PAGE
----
Transit incentive benefit students

In 1997, the state Legislature challenged Metro Transit to increase the number of riders on Twin Cities bus routes. Using a variety of methods, the transportation agency has been able to significantly increase the number of riders without drastically reducing revenue. Some of these programs were introduced for an indefinite period of time to assist in meeting ridership objectives. Many of these programs, however, are quite useful to University members and should continue even though the current ridership objectives are actually being exceeded.
Ridership and revenue increased throughout the ’90s, although last year revenue declined slightly. This is partially attributed to several incentives and programs used to increase the number of passengers. Those most useful to University members include the free transfers program, discounted monthly passes and the stored-value cards.
The free transfers program allows riders to use a single ticket for up to two-and-a-half hours after it was purchased for travel in any direction. This program is especially useful for students traveling to classes, as transit to and from the University can be completed with a single fare. Since ridership is encouraged on routes popular with students — such as the 16 and the 52 — other members of the University benefit as spaces become available in transit lots and campus traffic generally decreases. The campus buses also become less congested and are more capable of meeting their schedules.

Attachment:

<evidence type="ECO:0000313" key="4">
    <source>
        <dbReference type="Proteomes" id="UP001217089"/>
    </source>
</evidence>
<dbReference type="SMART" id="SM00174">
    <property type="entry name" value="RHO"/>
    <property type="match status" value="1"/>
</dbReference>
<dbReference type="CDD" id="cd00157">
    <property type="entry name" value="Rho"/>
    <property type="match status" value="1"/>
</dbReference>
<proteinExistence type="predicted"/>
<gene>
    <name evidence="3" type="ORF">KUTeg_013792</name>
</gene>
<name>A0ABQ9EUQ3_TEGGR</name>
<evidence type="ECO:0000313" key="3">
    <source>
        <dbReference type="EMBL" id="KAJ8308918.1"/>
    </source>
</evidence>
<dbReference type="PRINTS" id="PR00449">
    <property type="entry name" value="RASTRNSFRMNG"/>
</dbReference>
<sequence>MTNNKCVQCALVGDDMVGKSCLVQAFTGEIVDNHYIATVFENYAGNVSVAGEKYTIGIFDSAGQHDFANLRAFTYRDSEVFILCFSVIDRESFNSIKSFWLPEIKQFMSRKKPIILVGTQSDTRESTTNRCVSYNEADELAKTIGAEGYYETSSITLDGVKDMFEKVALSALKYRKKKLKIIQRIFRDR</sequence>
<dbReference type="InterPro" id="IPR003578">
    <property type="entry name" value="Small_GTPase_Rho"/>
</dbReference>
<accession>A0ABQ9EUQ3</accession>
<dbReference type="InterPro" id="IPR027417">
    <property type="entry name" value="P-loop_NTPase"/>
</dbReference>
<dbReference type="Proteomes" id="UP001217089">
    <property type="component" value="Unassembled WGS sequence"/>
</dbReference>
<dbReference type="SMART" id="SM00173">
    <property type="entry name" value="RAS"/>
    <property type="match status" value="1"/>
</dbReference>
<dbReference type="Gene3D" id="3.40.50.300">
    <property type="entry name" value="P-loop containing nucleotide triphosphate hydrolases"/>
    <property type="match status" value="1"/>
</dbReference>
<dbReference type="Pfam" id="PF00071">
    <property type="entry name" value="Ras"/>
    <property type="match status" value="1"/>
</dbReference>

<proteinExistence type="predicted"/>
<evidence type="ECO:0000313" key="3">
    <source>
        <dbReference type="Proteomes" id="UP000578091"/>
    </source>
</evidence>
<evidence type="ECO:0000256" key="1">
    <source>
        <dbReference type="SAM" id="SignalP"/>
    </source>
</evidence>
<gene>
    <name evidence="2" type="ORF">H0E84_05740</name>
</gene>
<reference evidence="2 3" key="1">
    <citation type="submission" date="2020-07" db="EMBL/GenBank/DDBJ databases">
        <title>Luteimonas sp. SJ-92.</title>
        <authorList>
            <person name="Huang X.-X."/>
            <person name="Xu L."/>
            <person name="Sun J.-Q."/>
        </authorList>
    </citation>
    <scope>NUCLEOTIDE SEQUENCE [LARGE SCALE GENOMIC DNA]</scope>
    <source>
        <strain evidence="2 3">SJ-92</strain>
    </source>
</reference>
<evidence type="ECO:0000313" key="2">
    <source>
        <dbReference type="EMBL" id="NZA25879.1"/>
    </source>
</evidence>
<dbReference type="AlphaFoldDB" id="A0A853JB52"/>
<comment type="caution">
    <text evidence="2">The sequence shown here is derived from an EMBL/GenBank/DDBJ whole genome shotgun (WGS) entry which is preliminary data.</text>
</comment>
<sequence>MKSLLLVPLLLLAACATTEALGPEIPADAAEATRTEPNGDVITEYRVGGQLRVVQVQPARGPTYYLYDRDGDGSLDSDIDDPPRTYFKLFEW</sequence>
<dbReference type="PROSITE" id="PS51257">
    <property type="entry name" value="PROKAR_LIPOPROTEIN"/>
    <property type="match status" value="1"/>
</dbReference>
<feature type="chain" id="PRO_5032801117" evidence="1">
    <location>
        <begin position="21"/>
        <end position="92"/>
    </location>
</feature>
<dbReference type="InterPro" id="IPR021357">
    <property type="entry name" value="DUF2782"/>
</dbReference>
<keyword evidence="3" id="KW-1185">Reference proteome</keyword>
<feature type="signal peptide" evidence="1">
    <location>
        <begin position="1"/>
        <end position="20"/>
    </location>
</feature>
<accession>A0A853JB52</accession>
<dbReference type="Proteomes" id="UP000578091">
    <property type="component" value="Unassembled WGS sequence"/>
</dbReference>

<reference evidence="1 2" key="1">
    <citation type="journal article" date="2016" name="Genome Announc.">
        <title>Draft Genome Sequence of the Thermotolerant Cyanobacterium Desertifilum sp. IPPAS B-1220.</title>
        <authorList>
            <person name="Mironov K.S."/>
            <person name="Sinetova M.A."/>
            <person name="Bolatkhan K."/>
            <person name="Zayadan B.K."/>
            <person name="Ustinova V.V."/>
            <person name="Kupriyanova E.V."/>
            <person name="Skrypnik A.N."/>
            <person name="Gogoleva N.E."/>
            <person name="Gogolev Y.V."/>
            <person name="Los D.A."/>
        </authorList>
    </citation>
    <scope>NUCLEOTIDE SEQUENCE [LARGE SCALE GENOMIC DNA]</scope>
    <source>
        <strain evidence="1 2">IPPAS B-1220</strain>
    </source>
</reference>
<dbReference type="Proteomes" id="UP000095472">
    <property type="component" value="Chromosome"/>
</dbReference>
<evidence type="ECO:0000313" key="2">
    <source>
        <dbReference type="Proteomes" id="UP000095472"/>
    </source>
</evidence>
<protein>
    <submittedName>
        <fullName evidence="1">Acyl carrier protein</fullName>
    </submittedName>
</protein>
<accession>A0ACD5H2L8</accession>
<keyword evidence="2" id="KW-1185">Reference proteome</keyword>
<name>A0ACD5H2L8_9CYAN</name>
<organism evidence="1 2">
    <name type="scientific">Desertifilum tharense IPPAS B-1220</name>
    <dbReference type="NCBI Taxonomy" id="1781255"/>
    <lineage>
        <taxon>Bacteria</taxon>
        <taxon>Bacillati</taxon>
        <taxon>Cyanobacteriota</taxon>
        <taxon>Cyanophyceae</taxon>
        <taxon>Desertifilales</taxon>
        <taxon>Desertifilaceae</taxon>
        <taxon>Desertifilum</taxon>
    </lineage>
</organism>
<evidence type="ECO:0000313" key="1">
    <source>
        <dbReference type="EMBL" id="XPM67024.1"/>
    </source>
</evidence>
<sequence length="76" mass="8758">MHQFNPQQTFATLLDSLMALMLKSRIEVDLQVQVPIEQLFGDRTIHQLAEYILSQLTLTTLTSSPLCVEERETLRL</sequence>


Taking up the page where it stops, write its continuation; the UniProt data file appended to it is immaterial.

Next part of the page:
Although Metro Transit only introduced programs to increase ridership in response to legislative directives, many of the programs are beneficial to students and should remain in place.